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Creating a perfectly centered star shape

From: Illustrator CS6 One-on-One: Advanced

Video: Creating a perfectly centered star shape

We are going to start things off by creating the base shapes for the shield. Specifically in this movie we are going to create the star, and we are going to make sure it's perfectly centered in the artboard. Now this is not necessarily an advanced operation and it has nothing to do whatsoever with Photoshop. So you can skip this movie if you like, but the idea is this: Illustrator does a very poor job of centering certain kinds of shapes, and a great example is a star. For example, if I Alt+Click or Option+Click on the shield layer here inside the Layers panel in order to select all the shapes--that is to say the central star and the four circles-- And then I click on a line up here in the Control panel and I change Align To, to Selection.

Creating a perfectly centered star shape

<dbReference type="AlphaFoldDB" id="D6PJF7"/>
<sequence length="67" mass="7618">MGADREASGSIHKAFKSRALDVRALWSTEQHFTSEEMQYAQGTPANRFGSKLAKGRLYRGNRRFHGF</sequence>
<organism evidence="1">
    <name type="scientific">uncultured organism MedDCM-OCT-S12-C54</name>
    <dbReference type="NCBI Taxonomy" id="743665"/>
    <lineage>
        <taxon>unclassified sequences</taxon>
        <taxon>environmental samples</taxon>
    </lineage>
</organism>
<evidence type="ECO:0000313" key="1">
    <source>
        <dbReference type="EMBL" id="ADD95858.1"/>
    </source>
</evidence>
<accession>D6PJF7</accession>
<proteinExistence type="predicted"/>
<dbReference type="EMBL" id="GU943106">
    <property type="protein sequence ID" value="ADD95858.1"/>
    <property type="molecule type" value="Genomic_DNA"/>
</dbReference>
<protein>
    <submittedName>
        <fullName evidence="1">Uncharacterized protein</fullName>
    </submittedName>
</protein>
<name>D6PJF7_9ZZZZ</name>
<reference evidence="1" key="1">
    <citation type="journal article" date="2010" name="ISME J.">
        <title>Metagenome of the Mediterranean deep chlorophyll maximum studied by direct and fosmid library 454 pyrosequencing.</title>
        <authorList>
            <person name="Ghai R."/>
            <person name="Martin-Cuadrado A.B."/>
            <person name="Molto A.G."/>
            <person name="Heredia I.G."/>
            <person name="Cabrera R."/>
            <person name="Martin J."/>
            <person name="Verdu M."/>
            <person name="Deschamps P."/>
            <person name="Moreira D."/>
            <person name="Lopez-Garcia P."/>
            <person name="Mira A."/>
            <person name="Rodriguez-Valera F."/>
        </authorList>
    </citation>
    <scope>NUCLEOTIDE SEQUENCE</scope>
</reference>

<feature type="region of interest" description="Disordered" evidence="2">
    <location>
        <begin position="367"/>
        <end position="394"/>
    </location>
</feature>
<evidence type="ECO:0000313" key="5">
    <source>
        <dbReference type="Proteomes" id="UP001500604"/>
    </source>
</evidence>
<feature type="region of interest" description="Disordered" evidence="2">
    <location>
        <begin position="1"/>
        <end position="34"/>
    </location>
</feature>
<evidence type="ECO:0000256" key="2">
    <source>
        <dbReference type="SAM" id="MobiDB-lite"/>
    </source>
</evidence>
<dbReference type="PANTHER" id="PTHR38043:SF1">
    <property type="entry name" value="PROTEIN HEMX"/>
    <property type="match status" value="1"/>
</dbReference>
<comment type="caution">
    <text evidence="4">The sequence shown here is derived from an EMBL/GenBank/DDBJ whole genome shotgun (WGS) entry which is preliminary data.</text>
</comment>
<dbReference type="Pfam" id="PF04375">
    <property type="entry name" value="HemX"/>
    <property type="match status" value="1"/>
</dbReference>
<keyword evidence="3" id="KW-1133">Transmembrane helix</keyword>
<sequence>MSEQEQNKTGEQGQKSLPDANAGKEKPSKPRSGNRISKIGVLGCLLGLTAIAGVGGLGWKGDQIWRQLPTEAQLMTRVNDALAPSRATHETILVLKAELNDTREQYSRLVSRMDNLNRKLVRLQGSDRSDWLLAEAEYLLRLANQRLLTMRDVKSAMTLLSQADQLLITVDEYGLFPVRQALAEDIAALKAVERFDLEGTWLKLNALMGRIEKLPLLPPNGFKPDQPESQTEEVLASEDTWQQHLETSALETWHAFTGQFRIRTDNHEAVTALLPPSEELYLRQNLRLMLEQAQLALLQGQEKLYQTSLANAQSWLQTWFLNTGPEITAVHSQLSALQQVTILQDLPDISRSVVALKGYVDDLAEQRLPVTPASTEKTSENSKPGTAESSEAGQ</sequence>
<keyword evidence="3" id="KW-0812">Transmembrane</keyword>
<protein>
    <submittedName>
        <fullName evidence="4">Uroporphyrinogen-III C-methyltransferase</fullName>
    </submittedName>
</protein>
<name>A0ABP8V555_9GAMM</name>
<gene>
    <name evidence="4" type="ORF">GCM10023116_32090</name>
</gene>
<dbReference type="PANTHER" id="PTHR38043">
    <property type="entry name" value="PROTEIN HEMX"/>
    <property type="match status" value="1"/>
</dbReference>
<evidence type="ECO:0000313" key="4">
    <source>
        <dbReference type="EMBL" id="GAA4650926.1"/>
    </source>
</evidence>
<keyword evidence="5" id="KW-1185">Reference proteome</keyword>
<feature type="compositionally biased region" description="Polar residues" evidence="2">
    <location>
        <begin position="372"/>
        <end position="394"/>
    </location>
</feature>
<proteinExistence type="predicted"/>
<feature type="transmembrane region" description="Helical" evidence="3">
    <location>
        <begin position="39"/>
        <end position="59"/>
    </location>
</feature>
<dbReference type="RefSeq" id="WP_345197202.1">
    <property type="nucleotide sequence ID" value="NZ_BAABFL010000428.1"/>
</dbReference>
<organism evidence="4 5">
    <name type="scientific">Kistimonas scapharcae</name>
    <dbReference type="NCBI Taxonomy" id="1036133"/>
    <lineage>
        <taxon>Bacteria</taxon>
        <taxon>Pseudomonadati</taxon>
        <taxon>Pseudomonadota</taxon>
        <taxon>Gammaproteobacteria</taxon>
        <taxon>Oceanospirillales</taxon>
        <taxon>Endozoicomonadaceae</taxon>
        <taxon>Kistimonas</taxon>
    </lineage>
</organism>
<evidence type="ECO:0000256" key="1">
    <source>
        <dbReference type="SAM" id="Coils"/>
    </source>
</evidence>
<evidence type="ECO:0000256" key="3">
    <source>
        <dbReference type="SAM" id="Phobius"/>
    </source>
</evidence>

We are going to start things off by creating the base shapes for the shield. Specifically in this movie we are going to create the star, and we are going to make sure it's perfectly centered in the artboard. Now this is not necessarily an advanced operation and it has nothing to do whatsoever with Photoshop. So you can skip this movie if you like, but the idea is this: Illustrator does a very poor job of centering certain kinds of shapes, and a great example is a star. For example, if I Alt+Click or Option+Click on the shield layer here inside the Layers panel in order to select all the shapes--that is to say the central star and the four circles-- And then I click on a line up here in the Control panel and I change Align To, to Selection.